Scratching, the invisible threat

Scratched Image This wedding photo from the 1970s is marred by relatively moderate scratches. Almost all the slides and negatives we receive are significantly scratched.

Images, particularly slides and negatives, are easily scratched.

In the days of analog photography, great pains were taken even in the drying part of the development process itself to avoid scratching, and most films contained a special coating of gelatin on the top layer that was intended specifically to prevent abrasion.

Despite these precautions, slides and negatives are easily scratched. (So easily, in fact, that some artists have taken to scratching, or "distressing" them on purpose.)

Scratched NegativeThis photo of an actual negative frame is roughly actual size. Can you see the scratches?

And the images most at risk for scratching — slides and negatives — have an extra problem: the scratches are almost always invisible to the naked eye.

In practice, the scratches usually become noticeable only when the images are magnified to make a scan or print. In some cases, that might be too late!

What causes scratching

Dust and debris are the heart of the problem. While it's possible that you might accidentally abrade the surface with a pencil or paper clip, the leading cause of scratching is when dust or debris on the surface of the film is rubbed into and against the film indirectly. This can happen very easily anytime the negatives or slides are moved and handled. Even the act of cleaning them — done improperly — can scratch them!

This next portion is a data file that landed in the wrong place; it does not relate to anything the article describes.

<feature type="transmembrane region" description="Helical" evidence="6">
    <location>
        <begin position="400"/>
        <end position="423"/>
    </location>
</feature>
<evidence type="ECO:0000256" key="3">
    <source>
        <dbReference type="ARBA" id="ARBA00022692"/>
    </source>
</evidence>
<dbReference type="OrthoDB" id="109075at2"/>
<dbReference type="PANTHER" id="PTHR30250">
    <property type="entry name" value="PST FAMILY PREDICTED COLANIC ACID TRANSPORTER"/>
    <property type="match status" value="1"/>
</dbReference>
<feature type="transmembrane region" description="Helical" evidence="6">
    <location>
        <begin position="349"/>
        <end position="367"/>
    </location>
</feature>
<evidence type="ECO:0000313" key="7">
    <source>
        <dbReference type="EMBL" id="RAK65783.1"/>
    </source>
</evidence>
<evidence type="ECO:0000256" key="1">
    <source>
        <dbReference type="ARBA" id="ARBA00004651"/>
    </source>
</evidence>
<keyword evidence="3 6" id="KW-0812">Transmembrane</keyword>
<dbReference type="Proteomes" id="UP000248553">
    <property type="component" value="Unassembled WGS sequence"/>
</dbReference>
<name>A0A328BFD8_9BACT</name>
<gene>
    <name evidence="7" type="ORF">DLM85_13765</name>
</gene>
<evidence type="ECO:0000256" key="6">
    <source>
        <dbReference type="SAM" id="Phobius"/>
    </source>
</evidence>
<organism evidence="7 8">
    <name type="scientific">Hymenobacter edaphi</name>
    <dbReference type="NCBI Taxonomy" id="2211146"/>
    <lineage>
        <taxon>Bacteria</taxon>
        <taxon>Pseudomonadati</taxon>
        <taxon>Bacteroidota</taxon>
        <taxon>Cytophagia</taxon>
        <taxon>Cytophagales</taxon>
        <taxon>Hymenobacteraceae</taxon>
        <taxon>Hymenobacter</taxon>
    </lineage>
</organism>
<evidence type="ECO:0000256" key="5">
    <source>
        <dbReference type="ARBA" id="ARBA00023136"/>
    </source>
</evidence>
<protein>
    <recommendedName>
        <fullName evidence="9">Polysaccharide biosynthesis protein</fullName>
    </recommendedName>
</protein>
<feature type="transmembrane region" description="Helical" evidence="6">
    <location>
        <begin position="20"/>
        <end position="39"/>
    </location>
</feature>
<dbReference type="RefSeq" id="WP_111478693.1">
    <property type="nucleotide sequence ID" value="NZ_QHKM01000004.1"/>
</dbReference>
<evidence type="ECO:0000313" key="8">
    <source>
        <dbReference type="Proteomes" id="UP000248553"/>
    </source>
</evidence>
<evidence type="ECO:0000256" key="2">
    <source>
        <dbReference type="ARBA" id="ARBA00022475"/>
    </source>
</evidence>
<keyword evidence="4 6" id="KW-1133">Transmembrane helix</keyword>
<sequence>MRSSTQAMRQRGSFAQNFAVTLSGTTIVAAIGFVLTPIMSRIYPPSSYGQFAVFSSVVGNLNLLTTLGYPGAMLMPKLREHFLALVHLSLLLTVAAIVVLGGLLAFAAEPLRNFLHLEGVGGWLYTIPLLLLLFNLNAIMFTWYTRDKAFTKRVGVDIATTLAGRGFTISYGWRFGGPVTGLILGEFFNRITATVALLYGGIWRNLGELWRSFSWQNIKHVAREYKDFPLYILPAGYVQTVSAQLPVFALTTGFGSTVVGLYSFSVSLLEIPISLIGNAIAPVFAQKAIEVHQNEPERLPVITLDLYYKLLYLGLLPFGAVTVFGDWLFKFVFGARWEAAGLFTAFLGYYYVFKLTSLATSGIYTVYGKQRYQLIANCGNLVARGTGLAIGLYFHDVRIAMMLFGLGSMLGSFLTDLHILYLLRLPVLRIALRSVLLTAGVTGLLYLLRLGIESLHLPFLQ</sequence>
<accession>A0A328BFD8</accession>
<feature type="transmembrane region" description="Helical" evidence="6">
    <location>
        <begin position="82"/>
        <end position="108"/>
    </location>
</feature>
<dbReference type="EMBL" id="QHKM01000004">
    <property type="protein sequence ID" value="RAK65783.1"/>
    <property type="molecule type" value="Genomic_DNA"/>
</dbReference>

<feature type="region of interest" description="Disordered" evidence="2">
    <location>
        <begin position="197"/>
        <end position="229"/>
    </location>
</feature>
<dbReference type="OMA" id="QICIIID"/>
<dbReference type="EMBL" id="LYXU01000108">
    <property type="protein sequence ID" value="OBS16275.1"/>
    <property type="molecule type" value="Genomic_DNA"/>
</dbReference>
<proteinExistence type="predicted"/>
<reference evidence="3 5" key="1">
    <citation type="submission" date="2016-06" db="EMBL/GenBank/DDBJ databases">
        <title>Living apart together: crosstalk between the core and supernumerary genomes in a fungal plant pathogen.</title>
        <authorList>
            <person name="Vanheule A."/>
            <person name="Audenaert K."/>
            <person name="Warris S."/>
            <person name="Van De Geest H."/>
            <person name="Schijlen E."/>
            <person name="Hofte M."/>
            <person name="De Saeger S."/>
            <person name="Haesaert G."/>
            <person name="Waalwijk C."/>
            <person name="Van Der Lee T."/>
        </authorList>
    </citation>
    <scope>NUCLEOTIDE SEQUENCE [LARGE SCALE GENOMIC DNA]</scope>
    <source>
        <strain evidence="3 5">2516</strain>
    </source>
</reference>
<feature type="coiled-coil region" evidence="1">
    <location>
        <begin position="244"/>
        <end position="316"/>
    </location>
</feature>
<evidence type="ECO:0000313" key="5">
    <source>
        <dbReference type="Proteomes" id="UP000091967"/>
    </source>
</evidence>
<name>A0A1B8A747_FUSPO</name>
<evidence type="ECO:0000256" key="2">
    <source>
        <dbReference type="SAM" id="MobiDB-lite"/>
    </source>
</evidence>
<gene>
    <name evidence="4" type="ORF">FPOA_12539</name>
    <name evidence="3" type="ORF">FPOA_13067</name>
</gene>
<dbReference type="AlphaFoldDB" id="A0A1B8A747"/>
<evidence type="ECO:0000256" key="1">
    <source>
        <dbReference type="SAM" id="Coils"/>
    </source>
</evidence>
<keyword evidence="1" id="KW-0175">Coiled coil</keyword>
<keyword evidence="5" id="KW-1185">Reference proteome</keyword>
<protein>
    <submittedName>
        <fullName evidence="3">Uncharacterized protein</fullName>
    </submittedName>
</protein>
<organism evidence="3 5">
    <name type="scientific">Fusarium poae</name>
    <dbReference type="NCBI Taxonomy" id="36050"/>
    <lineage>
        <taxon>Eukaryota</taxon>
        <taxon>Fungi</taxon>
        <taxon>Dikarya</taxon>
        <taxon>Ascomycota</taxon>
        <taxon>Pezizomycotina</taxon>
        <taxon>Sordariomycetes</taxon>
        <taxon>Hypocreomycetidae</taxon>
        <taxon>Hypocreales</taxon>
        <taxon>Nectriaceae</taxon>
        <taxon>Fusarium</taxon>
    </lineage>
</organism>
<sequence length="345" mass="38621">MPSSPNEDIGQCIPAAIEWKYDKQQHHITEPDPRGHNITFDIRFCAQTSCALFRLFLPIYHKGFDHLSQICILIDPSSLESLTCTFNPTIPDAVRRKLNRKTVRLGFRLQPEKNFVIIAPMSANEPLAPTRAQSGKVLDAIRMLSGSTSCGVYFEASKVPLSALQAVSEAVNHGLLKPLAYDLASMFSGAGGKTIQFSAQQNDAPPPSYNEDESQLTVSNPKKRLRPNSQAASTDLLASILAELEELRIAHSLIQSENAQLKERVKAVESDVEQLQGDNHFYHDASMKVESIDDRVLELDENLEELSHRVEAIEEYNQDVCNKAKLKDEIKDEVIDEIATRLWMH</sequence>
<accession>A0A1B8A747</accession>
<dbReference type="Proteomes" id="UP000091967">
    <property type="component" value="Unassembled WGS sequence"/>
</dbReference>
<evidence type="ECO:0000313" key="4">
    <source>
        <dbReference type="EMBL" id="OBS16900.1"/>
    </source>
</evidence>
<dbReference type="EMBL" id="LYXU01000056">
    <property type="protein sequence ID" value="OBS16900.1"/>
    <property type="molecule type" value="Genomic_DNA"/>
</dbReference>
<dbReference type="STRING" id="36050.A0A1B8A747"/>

What can be done?

  • Get your slides and negatives scanned and repaired.
    Unfortunately, none of the tips for preventing scratches are foolproof — or kidproof, or petproof, for that matter. Having all your slides and negatives scanned (and repaired for the current damage they are likely to be suffering from) creates a "digital negative" that cannot be scratched, so long as you keep the file on a reliable hard drive or solid-state drive.

  • Avoid handling your slides and negatives.
    Tempting as it might be, every time you handle them you are likely to introduce dust, debris, and scratches.

  • Store in an airtight container, if possible.
    The circulation of air over your slides and negatives will introduce dust and debris that can eventually result in scratches.

  • Be leery of cleaning them yourself.
    It can be done, but improper cleaning can actually make your slides & negatives worse. For example, if you find yourself cleaning a slide or negative with a cloth and some cleaner, it's best to wipe in one direction only. Wiping in a circular motion will recirculate some of the dust and scratch the image.
  • Quick Facts

    91%Proportion of slides and negatives we receive that are already scratched. source: ScanCafe

  • Resources

  • Quick Facts

    90% Proportion of slides we receive at ScanCafe that are already significantly scratched.

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